THE ELASMODIVER SHARK AND RAY FIELD GUIDE

 

SHARK GUIDE

SHARK PICTURES

WHAT'S NEW?

SHARK BLOG

MERCHANDISE

SHARK TRIPS

SITE MAP

E-MAIL

 

 SHARK INFO

SHARK & RAY FIELD GUIDE

SHARK PICTURE DATABASE

SHARK TAXONOMY

SHARK

BIOLOGY

SHARK EVOLUTION

SHARK FACTS FOR KIDS

 

SHARK DIVING

SHARK DIVING EXPEDITIONS

SHARK DIVING 101

SHARK DIVING HOTSPOTS

SHARK DIVING STORIES

SHARK FEEDING ADVICE

SHARK

ATTACKS

 

CONSERVATION

SHARKS UNDER THREAT

PREDATORS IN PERIL

 

PHOTOGRAPHY

SHARK PHOTO TIPS

DAILY SHARK IMAGES

 

RESOURCES

SHARK NEWS

SHARK LINKS

SHARK BOOKS

SHARK FILMS

SHARK TERMS

 

WEB STUFF

CONTACT ELASMODIVER

ABOUT ELASMODVR

ANDY MURCH ELASMO GEEK

 

WHAT IS ELASMODIVER?

Not just a huge collection of Shark Pictures: Elasmodiver.com contains images of sharks, skates, rays, and a few chimaera's from around the world. Elasmodiver began as a simple web based shark field guide to help divers find the best places to encounter the different species of sharks and rays that live in shallow water but it has slowly evolved into a much larger project containing information on all aspects of shark diving and shark photography.

There are now more than 10,000 shark pictures  and sections on shark evolution, biology, and conservation. There is a large library of reviewed shark books, a constantly updated shark taxonomy page, a monster list of shark links, and deeper in the site there are numerous articles and stories about shark encounters. Elasmodiver is now so difficult to check for updates, that new information and pictures are listed on an Elasmodiver Updates Page that can be accessed here:

WHAT'S NEW?

Shark picture - green sawfish

_

 

 

 

CORAL CATSHARK - Atelomycterus marmoratus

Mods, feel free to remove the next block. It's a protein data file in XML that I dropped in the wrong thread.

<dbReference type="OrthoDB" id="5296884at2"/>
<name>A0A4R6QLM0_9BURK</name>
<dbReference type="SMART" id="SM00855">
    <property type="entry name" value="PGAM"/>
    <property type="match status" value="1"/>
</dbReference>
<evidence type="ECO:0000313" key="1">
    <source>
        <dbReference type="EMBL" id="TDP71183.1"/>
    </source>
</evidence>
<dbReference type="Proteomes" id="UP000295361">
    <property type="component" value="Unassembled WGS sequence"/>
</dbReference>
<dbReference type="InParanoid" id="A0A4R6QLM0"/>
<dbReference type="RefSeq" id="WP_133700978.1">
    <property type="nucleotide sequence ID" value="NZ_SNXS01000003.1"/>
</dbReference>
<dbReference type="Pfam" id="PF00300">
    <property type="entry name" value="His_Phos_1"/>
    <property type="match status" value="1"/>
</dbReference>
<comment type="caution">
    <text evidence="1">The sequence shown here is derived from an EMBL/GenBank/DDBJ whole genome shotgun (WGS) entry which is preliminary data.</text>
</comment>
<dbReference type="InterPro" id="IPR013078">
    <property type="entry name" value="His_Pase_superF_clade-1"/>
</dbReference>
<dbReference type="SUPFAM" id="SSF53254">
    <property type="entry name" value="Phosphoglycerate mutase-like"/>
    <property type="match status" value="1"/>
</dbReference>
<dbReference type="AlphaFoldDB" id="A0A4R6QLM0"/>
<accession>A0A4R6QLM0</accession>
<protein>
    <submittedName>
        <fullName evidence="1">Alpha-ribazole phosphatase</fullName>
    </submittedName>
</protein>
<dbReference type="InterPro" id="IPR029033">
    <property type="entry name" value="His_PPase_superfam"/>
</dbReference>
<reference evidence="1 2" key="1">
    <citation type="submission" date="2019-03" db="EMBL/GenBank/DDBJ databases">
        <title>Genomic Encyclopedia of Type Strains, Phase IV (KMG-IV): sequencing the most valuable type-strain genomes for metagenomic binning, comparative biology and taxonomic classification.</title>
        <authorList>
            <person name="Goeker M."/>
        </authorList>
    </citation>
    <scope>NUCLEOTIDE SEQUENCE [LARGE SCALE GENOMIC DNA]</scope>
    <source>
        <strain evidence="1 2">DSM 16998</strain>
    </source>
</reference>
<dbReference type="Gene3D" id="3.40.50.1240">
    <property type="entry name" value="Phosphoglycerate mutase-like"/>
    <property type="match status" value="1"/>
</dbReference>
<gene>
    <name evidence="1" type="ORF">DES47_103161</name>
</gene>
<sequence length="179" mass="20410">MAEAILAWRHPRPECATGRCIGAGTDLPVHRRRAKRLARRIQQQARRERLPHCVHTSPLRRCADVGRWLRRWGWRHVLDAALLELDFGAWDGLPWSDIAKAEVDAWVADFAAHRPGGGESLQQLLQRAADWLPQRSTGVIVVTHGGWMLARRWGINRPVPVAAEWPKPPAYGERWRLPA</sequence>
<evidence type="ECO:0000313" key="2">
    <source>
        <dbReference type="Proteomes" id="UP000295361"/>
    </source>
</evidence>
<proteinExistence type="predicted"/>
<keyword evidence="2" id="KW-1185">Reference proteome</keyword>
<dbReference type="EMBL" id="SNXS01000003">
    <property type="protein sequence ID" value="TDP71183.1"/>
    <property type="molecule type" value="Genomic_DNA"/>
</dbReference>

Coral Catshark Atelomycterus marmoratus

Coral Catshark Atelomycterus marmoratus

Photograph copyright Andy Murch all rights reserved.

View more Coral Catshark Images  in the Shark Pictures Database

Common Names: Coral Catshark

Latin Name: Atelomycterus marmoratus

Family: Scyliorhinidae

Identification: A very slender bodied shark. Head narrow. Dorsal fins much higher than anal fin. First dorsal origin over pectoral fin base. Indented terminal margin above sub-terminal notch on caudal fin.

Light grey/tan body with many diffused black, dark grey and white irregular round and elongated spots. Top of head from eyes to snout mostly light grey. All fin tips white margined with a black demarcation.
Teeth with large central pointed cusp. One to two much lower pointed cusps on each side. Greatly expanded anterior nasal flaps extend to mouth. Anterior and posterior labial furrows long. Posterior nasal furrows longer than anterior.

Size: Maximum length 70cm. 10-13cm at birth. Mature males 47-62cm. Mature females 49-57cm.

Habitat: Holes and crevices in coral reefs. Found on shallow reefs to at least 25m (personal observation from Malapascua, Philippines) but depth range unknown.

Abundance and distribution: A fairly common species in the Indo-West Pacific. Pakistan and India to southern China, Philippines, Indonesia and PNG.